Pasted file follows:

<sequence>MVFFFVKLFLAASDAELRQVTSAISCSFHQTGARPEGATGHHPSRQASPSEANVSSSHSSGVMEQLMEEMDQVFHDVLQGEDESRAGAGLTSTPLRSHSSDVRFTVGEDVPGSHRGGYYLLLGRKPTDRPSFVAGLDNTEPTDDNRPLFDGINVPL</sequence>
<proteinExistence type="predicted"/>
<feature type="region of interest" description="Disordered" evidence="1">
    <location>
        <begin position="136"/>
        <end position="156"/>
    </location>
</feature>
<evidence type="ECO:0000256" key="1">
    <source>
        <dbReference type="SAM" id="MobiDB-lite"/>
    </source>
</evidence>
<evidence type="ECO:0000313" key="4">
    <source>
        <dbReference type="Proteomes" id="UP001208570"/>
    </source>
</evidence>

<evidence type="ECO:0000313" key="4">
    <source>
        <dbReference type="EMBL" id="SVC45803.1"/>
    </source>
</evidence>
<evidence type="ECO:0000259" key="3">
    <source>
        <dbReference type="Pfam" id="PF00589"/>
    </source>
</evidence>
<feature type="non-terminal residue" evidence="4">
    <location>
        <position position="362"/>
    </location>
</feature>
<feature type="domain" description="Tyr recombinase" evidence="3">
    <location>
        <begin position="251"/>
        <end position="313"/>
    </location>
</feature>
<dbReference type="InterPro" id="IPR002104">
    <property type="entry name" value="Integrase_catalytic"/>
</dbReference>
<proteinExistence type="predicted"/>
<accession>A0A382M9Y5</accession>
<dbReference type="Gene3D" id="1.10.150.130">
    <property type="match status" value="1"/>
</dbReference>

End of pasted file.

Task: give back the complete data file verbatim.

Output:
<sequence>MVFFFVKLFLAASDAELRQVTSAISCSFHQTGARPEGATGHHPSRQASPSEANVSSSHSSGVMEQLMEEMDQVFHDVLQGEDESRAGAGLTSTPLRSHSSDVRFTVGEDVPGSHRGGYYLLLGRKPTDRPSFVAGLDNTEPTDDNRPLFDGINVPL</sequence>
<proteinExistence type="predicted"/>
<feature type="region of interest" description="Disordered" evidence="1">
    <location>
        <begin position="136"/>
        <end position="156"/>
    </location>
</feature>
<evidence type="ECO:0000256" key="1">
    <source>
        <dbReference type="SAM" id="MobiDB-lite"/>
    </source>
</evidence>
<evidence type="ECO:0000313" key="4">
    <source>
        <dbReference type="Proteomes" id="UP001208570"/>
    </source>
</evidence>

<evidence type="ECO:0000313" key="4">
    <source>
        <dbReference type="EMBL" id="SVC45803.1"/>
    </source>
</evidence>
<evidence type="ECO:0000259" key="3">
    <source>
        <dbReference type="Pfam" id="PF00589"/>
    </source>
</evidence>
<feature type="non-terminal residue" evidence="4">
    <location>
        <position position="362"/>
    </location>
</feature>
<feature type="domain" description="Tyr recombinase" evidence="3">
    <location>
        <begin position="251"/>
        <end position="313"/>
    </location>
</feature>
<dbReference type="InterPro" id="IPR002104">
    <property type="entry name" value="Integrase_catalytic"/>
</dbReference>
<proteinExistence type="predicted"/>
<accession>A0A382M9Y5</accession>
<dbReference type="Gene3D" id="1.10.150.130">
    <property type="match status" value="1"/>
</dbReference>